Friday, 30 November 2007

Whose Point of View?

Today, in a rainy, windy Canterbury, I’ve been working on a really crucial scene in my new book. It’s one of those scenes that a book absolutely turns on. But, despite the fact that I’ve known it was coming since I started the book, it’s been excruciating to try and get into. Industrial quantities of tea has been consumed, much creative thinking has been done whilst ironing shirts has been (does anybody else think about their writing whilst ironing – seems to free something up in me…) and many false starts have fallen to the delete button.

Why all this angst? Because I’ve had to decide whose point of view it’s going to be told in. As I think I’ve mentioned here before, the new book has three narrators. As each has a very different voice and outlook on the unfolding story, the decision as to who gets to tell this central scene is really important. Because they share the same story but their take on it is very different.

The book I’m reading at the moment – Ben Elton’s High Society – also has many narrators, but they’re all telling their own interweaving stories. Not sure whether that’s easier or more difficult but it looks easier from where I’m sitting.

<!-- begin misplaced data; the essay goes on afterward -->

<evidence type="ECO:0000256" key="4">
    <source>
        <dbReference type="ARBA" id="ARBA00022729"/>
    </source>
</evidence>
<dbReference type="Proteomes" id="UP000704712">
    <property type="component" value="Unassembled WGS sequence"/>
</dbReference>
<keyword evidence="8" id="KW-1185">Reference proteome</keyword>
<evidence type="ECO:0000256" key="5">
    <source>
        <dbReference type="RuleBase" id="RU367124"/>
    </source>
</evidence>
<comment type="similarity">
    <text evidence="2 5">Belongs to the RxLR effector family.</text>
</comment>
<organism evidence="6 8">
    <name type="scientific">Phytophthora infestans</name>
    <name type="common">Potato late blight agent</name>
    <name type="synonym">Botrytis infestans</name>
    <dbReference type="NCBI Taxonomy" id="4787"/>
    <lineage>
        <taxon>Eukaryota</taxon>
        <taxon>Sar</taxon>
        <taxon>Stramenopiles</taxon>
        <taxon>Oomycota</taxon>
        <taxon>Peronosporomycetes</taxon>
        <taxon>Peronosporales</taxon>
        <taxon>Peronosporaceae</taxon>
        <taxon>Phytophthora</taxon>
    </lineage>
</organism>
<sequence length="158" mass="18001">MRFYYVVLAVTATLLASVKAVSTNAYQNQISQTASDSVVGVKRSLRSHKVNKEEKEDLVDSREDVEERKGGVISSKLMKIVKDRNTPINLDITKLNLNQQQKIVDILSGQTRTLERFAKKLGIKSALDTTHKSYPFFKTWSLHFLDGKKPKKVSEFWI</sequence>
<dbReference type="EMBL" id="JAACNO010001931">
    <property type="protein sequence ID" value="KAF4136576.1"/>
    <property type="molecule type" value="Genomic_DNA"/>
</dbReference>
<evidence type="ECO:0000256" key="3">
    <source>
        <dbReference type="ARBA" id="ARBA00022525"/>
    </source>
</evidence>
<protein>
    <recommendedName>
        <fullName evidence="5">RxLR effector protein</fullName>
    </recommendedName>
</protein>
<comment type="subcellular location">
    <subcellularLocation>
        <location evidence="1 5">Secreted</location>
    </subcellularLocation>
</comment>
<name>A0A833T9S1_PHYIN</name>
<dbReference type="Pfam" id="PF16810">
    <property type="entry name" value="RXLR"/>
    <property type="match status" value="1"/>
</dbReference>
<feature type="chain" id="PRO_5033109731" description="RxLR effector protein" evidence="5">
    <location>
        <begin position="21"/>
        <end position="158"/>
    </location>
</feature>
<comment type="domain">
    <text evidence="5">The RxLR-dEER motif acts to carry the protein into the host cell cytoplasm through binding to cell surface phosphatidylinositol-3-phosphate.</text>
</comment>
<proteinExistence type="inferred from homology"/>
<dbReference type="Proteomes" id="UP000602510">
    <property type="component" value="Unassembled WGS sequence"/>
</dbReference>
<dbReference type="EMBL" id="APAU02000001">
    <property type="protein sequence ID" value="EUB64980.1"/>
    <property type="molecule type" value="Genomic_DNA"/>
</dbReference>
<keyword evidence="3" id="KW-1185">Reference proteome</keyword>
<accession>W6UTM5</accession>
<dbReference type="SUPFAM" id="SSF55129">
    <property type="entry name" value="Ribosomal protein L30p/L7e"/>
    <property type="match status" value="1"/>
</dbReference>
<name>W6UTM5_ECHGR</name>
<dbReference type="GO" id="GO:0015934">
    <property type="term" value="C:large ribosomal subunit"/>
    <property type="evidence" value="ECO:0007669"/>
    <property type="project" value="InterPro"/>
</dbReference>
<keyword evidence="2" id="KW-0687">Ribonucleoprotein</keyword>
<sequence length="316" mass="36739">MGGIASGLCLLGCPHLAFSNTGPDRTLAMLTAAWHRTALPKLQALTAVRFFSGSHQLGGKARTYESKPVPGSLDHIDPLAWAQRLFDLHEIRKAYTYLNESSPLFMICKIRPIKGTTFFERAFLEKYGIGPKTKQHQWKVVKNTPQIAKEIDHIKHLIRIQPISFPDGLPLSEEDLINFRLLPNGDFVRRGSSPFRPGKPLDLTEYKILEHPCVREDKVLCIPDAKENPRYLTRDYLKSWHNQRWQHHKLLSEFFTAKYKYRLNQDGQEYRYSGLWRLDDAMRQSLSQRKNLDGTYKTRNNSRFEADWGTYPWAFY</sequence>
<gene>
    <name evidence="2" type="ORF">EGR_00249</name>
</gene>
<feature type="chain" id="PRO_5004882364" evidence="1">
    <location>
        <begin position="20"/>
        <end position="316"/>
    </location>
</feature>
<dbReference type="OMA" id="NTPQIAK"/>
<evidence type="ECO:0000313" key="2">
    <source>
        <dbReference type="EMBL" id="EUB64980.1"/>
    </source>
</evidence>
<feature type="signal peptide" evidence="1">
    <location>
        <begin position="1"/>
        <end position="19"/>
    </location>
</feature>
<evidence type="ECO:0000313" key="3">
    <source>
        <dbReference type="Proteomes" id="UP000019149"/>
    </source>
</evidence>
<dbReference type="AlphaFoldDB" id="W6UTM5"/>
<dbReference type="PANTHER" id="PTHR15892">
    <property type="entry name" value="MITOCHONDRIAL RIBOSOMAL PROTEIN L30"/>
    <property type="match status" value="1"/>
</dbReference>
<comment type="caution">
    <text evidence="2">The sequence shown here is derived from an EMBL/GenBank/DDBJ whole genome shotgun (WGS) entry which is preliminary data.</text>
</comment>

High Society is about the legalisation of drugs. I’m fascinated by the way Ben Elton approaches the idea through the personal stories of an MP throwing the hat of his career into the legalisation-ring, a drug-addicted teenage prostitute with a history of abuse, a pop-star with all the substance abuses of a Pete Doherty and a policeman with a family to protect. I haven’t worked out yet where Elton stands on the subject of drug legalisation (just as it was difficult to work out his stance on film violence in Popcorn) as all his characters speak with such conviction from their various standpoints, but I’ll be interested to see how he navigates towards the end of the book and who tells which bits!


Leigh Russell said...

It's a tricky one, isn't it, writing in different voices, but also great fun. I do that in my book and at times the narratives cover some of the same ground. I'm not sure if that's a good idea, as it might slow the progress of the story down. Do you have a 'main' character in your three voices?

Thank you for commenting on my blog. Call by again soon.

Alis said...

No, interestingly, the narrative is pretty evenly spread between the three. They each have their own story, too, within the larger story and each of their own narratives intersects with the main thread. When I put it like that, no wonder I struggle sometimes, sounds far too complicated!
Thanks for coming over to my blog - it's great to have conversations with another writer at the same stage!

Leigh Russell said...

I think you're way ahead of me, in just about every way. But I'm getting there. I actually felt confident enough yesterday to give my MS to someone close, not my publisher or editor. But I've made a few more changes to it since then so I almost wish I hadn't. With my next endeavour, I'm, going to try and get the book right before I give it to my publisher. Trouble is, I thought I'd finished the first one, until my editor got to work. Oh well, we live and learn. I hope to do better next time.

john hawkins said...

best wishes and we look foreward to seeing you on jan 25 in cambridge


john and glen